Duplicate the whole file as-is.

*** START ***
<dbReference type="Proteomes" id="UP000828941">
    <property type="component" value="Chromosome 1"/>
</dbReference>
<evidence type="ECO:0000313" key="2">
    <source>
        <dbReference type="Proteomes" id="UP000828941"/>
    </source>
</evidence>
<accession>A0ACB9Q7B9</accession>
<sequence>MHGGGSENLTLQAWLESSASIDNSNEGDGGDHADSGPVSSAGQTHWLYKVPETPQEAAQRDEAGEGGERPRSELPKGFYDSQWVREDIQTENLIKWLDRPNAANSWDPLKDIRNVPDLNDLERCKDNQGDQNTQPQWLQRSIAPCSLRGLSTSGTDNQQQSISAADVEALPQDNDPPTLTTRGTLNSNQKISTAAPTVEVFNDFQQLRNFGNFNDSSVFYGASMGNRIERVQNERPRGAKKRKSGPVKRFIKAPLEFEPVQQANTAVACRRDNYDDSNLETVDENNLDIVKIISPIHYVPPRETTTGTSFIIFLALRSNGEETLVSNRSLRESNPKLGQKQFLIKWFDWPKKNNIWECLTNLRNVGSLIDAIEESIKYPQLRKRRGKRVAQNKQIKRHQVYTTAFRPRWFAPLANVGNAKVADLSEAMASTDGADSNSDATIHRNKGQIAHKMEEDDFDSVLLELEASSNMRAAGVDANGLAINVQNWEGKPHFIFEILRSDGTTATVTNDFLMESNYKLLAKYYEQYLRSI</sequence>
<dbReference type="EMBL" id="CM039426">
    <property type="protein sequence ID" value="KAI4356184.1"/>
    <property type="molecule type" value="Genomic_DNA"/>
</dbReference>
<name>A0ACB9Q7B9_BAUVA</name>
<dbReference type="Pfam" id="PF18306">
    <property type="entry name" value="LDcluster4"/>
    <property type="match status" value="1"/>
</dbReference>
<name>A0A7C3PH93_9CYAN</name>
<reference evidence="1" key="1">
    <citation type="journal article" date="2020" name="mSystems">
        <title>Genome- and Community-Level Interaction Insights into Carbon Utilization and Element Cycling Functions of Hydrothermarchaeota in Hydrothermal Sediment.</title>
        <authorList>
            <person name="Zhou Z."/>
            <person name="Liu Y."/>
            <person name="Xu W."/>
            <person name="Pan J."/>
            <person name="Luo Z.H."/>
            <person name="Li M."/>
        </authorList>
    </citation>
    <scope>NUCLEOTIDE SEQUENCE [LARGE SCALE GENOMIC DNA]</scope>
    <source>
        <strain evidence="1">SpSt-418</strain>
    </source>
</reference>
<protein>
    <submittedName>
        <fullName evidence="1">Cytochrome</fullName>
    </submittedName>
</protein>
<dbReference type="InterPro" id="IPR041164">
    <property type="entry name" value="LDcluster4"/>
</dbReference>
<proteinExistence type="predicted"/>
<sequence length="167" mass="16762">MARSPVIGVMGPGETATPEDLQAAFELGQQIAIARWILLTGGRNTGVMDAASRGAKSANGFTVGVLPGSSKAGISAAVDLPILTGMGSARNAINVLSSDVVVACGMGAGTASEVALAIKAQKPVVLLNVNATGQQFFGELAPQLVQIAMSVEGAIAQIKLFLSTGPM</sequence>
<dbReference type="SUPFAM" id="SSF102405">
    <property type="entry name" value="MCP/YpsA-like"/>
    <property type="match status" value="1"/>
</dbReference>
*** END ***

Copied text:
<dbReference type="Proteomes" id="UP000828941">
    <property type="component" value="Chromosome 1"/>
</dbReference>
<evidence type="ECO:0000313" key="2">
    <source>
        <dbReference type="Proteomes" id="UP000828941"/>
    </source>
</evidence>
<accession>A0ACB9Q7B9</accession>
<sequence>MHGGGSENLTLQAWLESSASIDNSNEGDGGDHADSGPVSSAGQTHWLYKVPETPQEAAQRDEAGEGGERPRSELPKGFYDSQWVREDIQTENLIKWLDRPNAANSWDPLKDIRNVPDLNDLERCKDNQGDQNTQPQWLQRSIAPCSLRGLSTSGTDNQQQSISAADVEALPQDNDPPTLTTRGTLNSNQKISTAAPTVEVFNDFQQLRNFGNFNDSSVFYGASMGNRIERVQNERPRGAKKRKSGPVKRFIKAPLEFEPVQQANTAVACRRDNYDDSNLETVDENNLDIVKIISPIHYVPPRETTTGTSFIIFLALRSNGEETLVSNRSLRESNPKLGQKQFLIKWFDWPKKNNIWECLTNLRNVGSLIDAIEESIKYPQLRKRRGKRVAQNKQIKRHQVYTTAFRPRWFAPLANVGNAKVADLSEAMASTDGADSNSDATIHRNKGQIAHKMEEDDFDSVLLELEASSNMRAAGVDANGLAINVQNWEGKPHFIFEILRSDGTTATVTNDFLMESNYKLLAKYYEQYLRSI</sequence>
<dbReference type="EMBL" id="CM039426">
    <property type="protein sequence ID" value="KAI4356184.1"/>
    <property type="molecule type" value="Genomic_DNA"/>
</dbReference>
<name>A0ACB9Q7B9_BAUVA</name>
<dbReference type="Pfam" id="PF18306">
    <property type="entry name" value="LDcluster4"/>
    <property type="match status" value="1"/>
</dbReference>
<name>A0A7C3PH93_9CYAN</name>
<reference evidence="1" key="1">
    <citation type="journal article" date="2020" name="mSystems">
        <title>Genome- and Community-Level Interaction Insights into Carbon Utilization and Element Cycling Functions of Hydrothermarchaeota in Hydrothermal Sediment.</title>
        <authorList>
            <person name="Zhou Z."/>
            <person name="Liu Y."/>
            <person name="Xu W."/>
            <person name="Pan J."/>
            <person name="Luo Z.H."/>
            <person name="Li M."/>
        </authorList>
    </citation>
    <scope>NUCLEOTIDE SEQUENCE [LARGE SCALE GENOMIC DNA]</scope>
    <source>
        <strain evidence="1">SpSt-418</strain>
    </source>
</reference>
<protein>
    <submittedName>
        <fullName evidence="1">Cytochrome</fullName>
    </submittedName>
</protein>
<dbReference type="InterPro" id="IPR041164">
    <property type="entry name" value="LDcluster4"/>
</dbReference>
<proteinExistence type="predicted"/>
<sequence length="167" mass="16762">MARSPVIGVMGPGETATPEDLQAAFELGQQIAIARWILLTGGRNTGVMDAASRGAKSANGFTVGVLPGSSKAGISAAVDLPILTGMGSARNAINVLSSDVVVACGMGAGTASEVALAIKAQKPVVLLNVNATGQQFFGELAPQLVQIAMSVEGAIAQIKLFLSTGPM</sequence>
<dbReference type="SUPFAM" id="SSF102405">
    <property type="entry name" value="MCP/YpsA-like"/>
    <property type="match status" value="1"/>
</dbReference>